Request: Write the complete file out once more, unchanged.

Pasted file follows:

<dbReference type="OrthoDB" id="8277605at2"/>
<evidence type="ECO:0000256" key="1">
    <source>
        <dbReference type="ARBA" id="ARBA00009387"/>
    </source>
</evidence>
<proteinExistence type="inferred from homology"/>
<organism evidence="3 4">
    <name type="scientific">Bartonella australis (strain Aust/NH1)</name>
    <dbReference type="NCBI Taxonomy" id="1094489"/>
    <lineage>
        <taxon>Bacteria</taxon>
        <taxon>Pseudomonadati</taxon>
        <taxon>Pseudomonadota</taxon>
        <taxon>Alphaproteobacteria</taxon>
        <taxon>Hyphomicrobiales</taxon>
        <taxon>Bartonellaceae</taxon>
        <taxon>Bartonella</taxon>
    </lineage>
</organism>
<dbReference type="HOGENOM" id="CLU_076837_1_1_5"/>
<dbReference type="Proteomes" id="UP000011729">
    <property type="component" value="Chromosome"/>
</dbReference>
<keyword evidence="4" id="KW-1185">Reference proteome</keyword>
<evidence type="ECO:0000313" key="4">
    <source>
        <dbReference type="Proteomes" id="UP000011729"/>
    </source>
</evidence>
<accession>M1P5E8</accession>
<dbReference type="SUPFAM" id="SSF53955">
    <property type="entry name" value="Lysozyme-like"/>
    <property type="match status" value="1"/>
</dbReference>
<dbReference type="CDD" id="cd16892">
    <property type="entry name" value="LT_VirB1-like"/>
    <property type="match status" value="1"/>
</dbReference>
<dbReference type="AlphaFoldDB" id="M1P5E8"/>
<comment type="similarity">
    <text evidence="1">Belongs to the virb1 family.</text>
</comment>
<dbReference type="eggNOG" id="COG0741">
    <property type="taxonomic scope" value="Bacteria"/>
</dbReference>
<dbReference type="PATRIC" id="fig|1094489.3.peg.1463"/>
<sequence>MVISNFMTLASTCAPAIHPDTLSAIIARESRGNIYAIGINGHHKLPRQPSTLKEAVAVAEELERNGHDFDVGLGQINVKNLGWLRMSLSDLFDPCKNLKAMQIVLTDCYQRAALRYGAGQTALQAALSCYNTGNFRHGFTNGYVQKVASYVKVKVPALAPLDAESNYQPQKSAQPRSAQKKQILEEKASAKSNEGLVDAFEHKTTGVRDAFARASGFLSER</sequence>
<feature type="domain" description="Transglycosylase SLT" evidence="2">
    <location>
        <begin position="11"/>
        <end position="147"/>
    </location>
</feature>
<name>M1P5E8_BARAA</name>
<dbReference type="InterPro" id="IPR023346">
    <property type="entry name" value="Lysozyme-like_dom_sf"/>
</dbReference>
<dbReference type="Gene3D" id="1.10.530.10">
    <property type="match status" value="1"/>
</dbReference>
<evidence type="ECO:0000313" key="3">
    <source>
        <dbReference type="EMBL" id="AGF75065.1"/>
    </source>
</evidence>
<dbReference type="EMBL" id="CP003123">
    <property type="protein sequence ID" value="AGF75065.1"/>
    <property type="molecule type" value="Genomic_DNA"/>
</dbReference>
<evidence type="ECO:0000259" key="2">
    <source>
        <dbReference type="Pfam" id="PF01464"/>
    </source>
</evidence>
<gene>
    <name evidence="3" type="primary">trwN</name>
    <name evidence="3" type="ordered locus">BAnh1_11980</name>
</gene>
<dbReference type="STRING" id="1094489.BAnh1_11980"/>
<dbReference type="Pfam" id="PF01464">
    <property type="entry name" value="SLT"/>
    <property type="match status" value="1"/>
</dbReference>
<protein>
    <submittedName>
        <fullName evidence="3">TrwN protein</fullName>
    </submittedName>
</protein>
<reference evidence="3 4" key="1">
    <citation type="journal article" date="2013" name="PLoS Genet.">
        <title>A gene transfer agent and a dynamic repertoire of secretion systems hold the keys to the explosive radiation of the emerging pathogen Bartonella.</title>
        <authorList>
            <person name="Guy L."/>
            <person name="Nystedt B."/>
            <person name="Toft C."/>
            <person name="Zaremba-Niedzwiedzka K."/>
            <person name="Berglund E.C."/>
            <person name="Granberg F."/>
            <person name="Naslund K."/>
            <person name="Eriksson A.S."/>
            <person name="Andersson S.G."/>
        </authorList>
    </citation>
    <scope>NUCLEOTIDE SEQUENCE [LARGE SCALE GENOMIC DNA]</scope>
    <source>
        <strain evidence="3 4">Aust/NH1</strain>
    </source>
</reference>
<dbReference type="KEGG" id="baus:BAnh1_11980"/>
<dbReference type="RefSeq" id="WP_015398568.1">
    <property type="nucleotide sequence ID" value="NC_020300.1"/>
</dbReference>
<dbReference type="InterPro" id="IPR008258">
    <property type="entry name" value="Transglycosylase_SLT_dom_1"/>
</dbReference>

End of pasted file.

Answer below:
<dbReference type="OrthoDB" id="8277605at2"/>
<evidence type="ECO:0000256" key="1">
    <source>
        <dbReference type="ARBA" id="ARBA00009387"/>
    </source>
</evidence>
<proteinExistence type="inferred from homology"/>
<organism evidence="3 4">
    <name type="scientific">Bartonella australis (strain Aust/NH1)</name>
    <dbReference type="NCBI Taxonomy" id="1094489"/>
    <lineage>
        <taxon>Bacteria</taxon>
        <taxon>Pseudomonadati</taxon>
        <taxon>Pseudomonadota</taxon>
        <taxon>Alphaproteobacteria</taxon>
        <taxon>Hyphomicrobiales</taxon>
        <taxon>Bartonellaceae</taxon>
        <taxon>Bartonella</taxon>
    </lineage>
</organism>
<dbReference type="HOGENOM" id="CLU_076837_1_1_5"/>
<dbReference type="Proteomes" id="UP000011729">
    <property type="component" value="Chromosome"/>
</dbReference>
<keyword evidence="4" id="KW-1185">Reference proteome</keyword>
<evidence type="ECO:0000313" key="4">
    <source>
        <dbReference type="Proteomes" id="UP000011729"/>
    </source>
</evidence>
<accession>M1P5E8</accession>
<dbReference type="SUPFAM" id="SSF53955">
    <property type="entry name" value="Lysozyme-like"/>
    <property type="match status" value="1"/>
</dbReference>
<dbReference type="CDD" id="cd16892">
    <property type="entry name" value="LT_VirB1-like"/>
    <property type="match status" value="1"/>
</dbReference>
<dbReference type="AlphaFoldDB" id="M1P5E8"/>
<comment type="similarity">
    <text evidence="1">Belongs to the virb1 family.</text>
</comment>
<dbReference type="eggNOG" id="COG0741">
    <property type="taxonomic scope" value="Bacteria"/>
</dbReference>
<dbReference type="PATRIC" id="fig|1094489.3.peg.1463"/>
<sequence>MVISNFMTLASTCAPAIHPDTLSAIIARESRGNIYAIGINGHHKLPRQPSTLKEAVAVAEELERNGHDFDVGLGQINVKNLGWLRMSLSDLFDPCKNLKAMQIVLTDCYQRAALRYGAGQTALQAALSCYNTGNFRHGFTNGYVQKVASYVKVKVPALAPLDAESNYQPQKSAQPRSAQKKQILEEKASAKSNEGLVDAFEHKTTGVRDAFARASGFLSER</sequence>
<feature type="domain" description="Transglycosylase SLT" evidence="2">
    <location>
        <begin position="11"/>
        <end position="147"/>
    </location>
</feature>
<name>M1P5E8_BARAA</name>
<dbReference type="InterPro" id="IPR023346">
    <property type="entry name" value="Lysozyme-like_dom_sf"/>
</dbReference>
<dbReference type="Gene3D" id="1.10.530.10">
    <property type="match status" value="1"/>
</dbReference>
<evidence type="ECO:0000313" key="3">
    <source>
        <dbReference type="EMBL" id="AGF75065.1"/>
    </source>
</evidence>
<dbReference type="EMBL" id="CP003123">
    <property type="protein sequence ID" value="AGF75065.1"/>
    <property type="molecule type" value="Genomic_DNA"/>
</dbReference>
<evidence type="ECO:0000259" key="2">
    <source>
        <dbReference type="Pfam" id="PF01464"/>
    </source>
</evidence>
<gene>
    <name evidence="3" type="primary">trwN</name>
    <name evidence="3" type="ordered locus">BAnh1_11980</name>
</gene>
<dbReference type="STRING" id="1094489.BAnh1_11980"/>
<dbReference type="Pfam" id="PF01464">
    <property type="entry name" value="SLT"/>
    <property type="match status" value="1"/>
</dbReference>
<protein>
    <submittedName>
        <fullName evidence="3">TrwN protein</fullName>
    </submittedName>
</protein>
<reference evidence="3 4" key="1">
    <citation type="journal article" date="2013" name="PLoS Genet.">
        <title>A gene transfer agent and a dynamic repertoire of secretion systems hold the keys to the explosive radiation of the emerging pathogen Bartonella.</title>
        <authorList>
            <person name="Guy L."/>
            <person name="Nystedt B."/>
            <person name="Toft C."/>
            <person name="Zaremba-Niedzwiedzka K."/>
            <person name="Berglund E.C."/>
            <person name="Granberg F."/>
            <person name="Naslund K."/>
            <person name="Eriksson A.S."/>
            <person name="Andersson S.G."/>
        </authorList>
    </citation>
    <scope>NUCLEOTIDE SEQUENCE [LARGE SCALE GENOMIC DNA]</scope>
    <source>
        <strain evidence="3 4">Aust/NH1</strain>
    </source>
</reference>
<dbReference type="KEGG" id="baus:BAnh1_11980"/>
<dbReference type="RefSeq" id="WP_015398568.1">
    <property type="nucleotide sequence ID" value="NC_020300.1"/>
</dbReference>
<dbReference type="InterPro" id="IPR008258">
    <property type="entry name" value="Transglycosylase_SLT_dom_1"/>
</dbReference>